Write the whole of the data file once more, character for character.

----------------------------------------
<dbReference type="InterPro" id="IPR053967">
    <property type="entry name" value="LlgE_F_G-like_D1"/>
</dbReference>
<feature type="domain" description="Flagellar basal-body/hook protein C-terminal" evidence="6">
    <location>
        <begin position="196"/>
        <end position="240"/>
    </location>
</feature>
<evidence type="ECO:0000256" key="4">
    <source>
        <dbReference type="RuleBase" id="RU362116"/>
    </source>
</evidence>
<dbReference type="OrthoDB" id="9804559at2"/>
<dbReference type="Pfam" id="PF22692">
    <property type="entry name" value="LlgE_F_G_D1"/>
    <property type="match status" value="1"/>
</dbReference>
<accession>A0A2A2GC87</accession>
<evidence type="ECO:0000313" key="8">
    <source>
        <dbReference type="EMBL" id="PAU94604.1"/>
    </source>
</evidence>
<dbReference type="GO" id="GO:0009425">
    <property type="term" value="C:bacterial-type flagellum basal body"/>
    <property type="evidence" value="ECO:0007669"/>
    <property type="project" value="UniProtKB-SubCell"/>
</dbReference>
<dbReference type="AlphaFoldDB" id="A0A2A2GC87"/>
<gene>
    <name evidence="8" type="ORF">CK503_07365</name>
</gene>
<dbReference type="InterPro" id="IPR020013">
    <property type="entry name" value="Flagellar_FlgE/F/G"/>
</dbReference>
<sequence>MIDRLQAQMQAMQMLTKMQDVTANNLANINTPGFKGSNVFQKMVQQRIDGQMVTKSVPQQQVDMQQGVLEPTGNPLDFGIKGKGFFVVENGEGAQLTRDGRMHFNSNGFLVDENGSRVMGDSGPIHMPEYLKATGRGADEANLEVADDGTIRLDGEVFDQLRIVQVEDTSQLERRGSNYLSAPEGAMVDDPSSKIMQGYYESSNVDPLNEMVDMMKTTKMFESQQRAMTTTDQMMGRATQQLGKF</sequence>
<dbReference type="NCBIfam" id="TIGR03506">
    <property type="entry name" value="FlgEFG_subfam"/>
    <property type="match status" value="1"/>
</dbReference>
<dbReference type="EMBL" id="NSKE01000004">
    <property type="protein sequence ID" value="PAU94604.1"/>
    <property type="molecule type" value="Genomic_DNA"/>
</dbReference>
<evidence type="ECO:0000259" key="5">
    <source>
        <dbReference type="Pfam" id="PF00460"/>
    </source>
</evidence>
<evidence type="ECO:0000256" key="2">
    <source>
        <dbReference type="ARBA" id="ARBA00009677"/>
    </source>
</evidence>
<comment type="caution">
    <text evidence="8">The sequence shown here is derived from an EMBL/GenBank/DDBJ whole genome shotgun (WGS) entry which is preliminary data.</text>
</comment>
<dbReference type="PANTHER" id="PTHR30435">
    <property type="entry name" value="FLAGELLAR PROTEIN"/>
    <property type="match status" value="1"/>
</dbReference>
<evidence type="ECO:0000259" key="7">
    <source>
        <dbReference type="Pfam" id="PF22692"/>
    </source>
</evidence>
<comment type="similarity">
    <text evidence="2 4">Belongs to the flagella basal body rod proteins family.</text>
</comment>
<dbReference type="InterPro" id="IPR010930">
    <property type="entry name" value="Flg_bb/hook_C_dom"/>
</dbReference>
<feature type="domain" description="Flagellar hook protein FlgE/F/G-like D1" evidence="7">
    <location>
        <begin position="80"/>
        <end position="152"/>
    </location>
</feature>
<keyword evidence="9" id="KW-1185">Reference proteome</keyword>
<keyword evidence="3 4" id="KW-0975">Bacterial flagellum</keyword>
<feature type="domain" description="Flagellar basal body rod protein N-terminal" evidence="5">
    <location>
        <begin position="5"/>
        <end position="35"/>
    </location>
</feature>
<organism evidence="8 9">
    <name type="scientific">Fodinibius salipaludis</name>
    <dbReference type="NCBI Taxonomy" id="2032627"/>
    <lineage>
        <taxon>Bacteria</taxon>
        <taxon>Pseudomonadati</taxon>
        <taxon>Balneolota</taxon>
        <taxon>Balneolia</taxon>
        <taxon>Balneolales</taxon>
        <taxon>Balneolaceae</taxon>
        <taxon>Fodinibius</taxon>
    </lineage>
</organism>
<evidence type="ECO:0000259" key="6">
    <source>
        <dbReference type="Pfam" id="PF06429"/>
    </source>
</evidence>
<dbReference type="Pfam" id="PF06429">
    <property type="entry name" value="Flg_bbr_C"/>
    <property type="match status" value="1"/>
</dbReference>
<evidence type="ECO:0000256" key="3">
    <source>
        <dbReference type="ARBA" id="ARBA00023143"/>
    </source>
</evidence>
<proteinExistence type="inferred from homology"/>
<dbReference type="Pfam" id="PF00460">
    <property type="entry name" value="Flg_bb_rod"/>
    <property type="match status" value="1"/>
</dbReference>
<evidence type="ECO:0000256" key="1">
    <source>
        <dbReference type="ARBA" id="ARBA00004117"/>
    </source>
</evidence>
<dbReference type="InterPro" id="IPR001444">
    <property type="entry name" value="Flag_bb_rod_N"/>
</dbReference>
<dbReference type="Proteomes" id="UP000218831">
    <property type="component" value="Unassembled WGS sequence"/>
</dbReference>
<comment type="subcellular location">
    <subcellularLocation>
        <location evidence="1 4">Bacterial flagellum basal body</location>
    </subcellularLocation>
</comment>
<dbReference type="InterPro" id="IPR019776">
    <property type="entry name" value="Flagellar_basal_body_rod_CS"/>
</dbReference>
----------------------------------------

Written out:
<dbReference type="InterPro" id="IPR053967">
    <property type="entry name" value="LlgE_F_G-like_D1"/>
</dbReference>
<feature type="domain" description="Flagellar basal-body/hook protein C-terminal" evidence="6">
    <location>
        <begin position="196"/>
        <end position="240"/>
    </location>
</feature>
<evidence type="ECO:0000256" key="4">
    <source>
        <dbReference type="RuleBase" id="RU362116"/>
    </source>
</evidence>
<dbReference type="OrthoDB" id="9804559at2"/>
<dbReference type="Pfam" id="PF22692">
    <property type="entry name" value="LlgE_F_G_D1"/>
    <property type="match status" value="1"/>
</dbReference>
<accession>A0A2A2GC87</accession>
<evidence type="ECO:0000313" key="8">
    <source>
        <dbReference type="EMBL" id="PAU94604.1"/>
    </source>
</evidence>
<dbReference type="GO" id="GO:0009425">
    <property type="term" value="C:bacterial-type flagellum basal body"/>
    <property type="evidence" value="ECO:0007669"/>
    <property type="project" value="UniProtKB-SubCell"/>
</dbReference>
<dbReference type="AlphaFoldDB" id="A0A2A2GC87"/>
<gene>
    <name evidence="8" type="ORF">CK503_07365</name>
</gene>
<dbReference type="InterPro" id="IPR020013">
    <property type="entry name" value="Flagellar_FlgE/F/G"/>
</dbReference>
<sequence>MIDRLQAQMQAMQMLTKMQDVTANNLANINTPGFKGSNVFQKMVQQRIDGQMVTKSVPQQQVDMQQGVLEPTGNPLDFGIKGKGFFVVENGEGAQLTRDGRMHFNSNGFLVDENGSRVMGDSGPIHMPEYLKATGRGADEANLEVADDGTIRLDGEVFDQLRIVQVEDTSQLERRGSNYLSAPEGAMVDDPSSKIMQGYYESSNVDPLNEMVDMMKTTKMFESQQRAMTTTDQMMGRATQQLGKF</sequence>
<dbReference type="NCBIfam" id="TIGR03506">
    <property type="entry name" value="FlgEFG_subfam"/>
    <property type="match status" value="1"/>
</dbReference>
<dbReference type="EMBL" id="NSKE01000004">
    <property type="protein sequence ID" value="PAU94604.1"/>
    <property type="molecule type" value="Genomic_DNA"/>
</dbReference>
<evidence type="ECO:0000259" key="5">
    <source>
        <dbReference type="Pfam" id="PF00460"/>
    </source>
</evidence>
<evidence type="ECO:0000256" key="2">
    <source>
        <dbReference type="ARBA" id="ARBA00009677"/>
    </source>
</evidence>
<comment type="caution">
    <text evidence="8">The sequence shown here is derived from an EMBL/GenBank/DDBJ whole genome shotgun (WGS) entry which is preliminary data.</text>
</comment>
<dbReference type="PANTHER" id="PTHR30435">
    <property type="entry name" value="FLAGELLAR PROTEIN"/>
    <property type="match status" value="1"/>
</dbReference>
<evidence type="ECO:0000259" key="7">
    <source>
        <dbReference type="Pfam" id="PF22692"/>
    </source>
</evidence>
<comment type="similarity">
    <text evidence="2 4">Belongs to the flagella basal body rod proteins family.</text>
</comment>
<dbReference type="InterPro" id="IPR010930">
    <property type="entry name" value="Flg_bb/hook_C_dom"/>
</dbReference>
<feature type="domain" description="Flagellar hook protein FlgE/F/G-like D1" evidence="7">
    <location>
        <begin position="80"/>
        <end position="152"/>
    </location>
</feature>
<keyword evidence="9" id="KW-1185">Reference proteome</keyword>
<keyword evidence="3 4" id="KW-0975">Bacterial flagellum</keyword>
<feature type="domain" description="Flagellar basal body rod protein N-terminal" evidence="5">
    <location>
        <begin position="5"/>
        <end position="35"/>
    </location>
</feature>
<organism evidence="8 9">
    <name type="scientific">Fodinibius salipaludis</name>
    <dbReference type="NCBI Taxonomy" id="2032627"/>
    <lineage>
        <taxon>Bacteria</taxon>
        <taxon>Pseudomonadati</taxon>
        <taxon>Balneolota</taxon>
        <taxon>Balneolia</taxon>
        <taxon>Balneolales</taxon>
        <taxon>Balneolaceae</taxon>
        <taxon>Fodinibius</taxon>
    </lineage>
</organism>
<evidence type="ECO:0000259" key="6">
    <source>
        <dbReference type="Pfam" id="PF06429"/>
    </source>
</evidence>
<dbReference type="Pfam" id="PF06429">
    <property type="entry name" value="Flg_bbr_C"/>
    <property type="match status" value="1"/>
</dbReference>
<evidence type="ECO:0000256" key="3">
    <source>
        <dbReference type="ARBA" id="ARBA00023143"/>
    </source>
</evidence>
<proteinExistence type="inferred from homology"/>
<dbReference type="Pfam" id="PF00460">
    <property type="entry name" value="Flg_bb_rod"/>
    <property type="match status" value="1"/>
</dbReference>
<evidence type="ECO:0000256" key="1">
    <source>
        <dbReference type="ARBA" id="ARBA00004117"/>
    </source>
</evidence>
<dbReference type="InterPro" id="IPR001444">
    <property type="entry name" value="Flag_bb_rod_N"/>
</dbReference>
<dbReference type="Proteomes" id="UP000218831">
    <property type="component" value="Unassembled WGS sequence"/>
</dbReference>
<comment type="subcellular location">
    <subcellularLocation>
        <location evidence="1 4">Bacterial flagellum basal body</location>
    </subcellularLocation>
</comment>
<dbReference type="InterPro" id="IPR019776">
    <property type="entry name" value="Flagellar_basal_body_rod_CS"/>
</dbReference>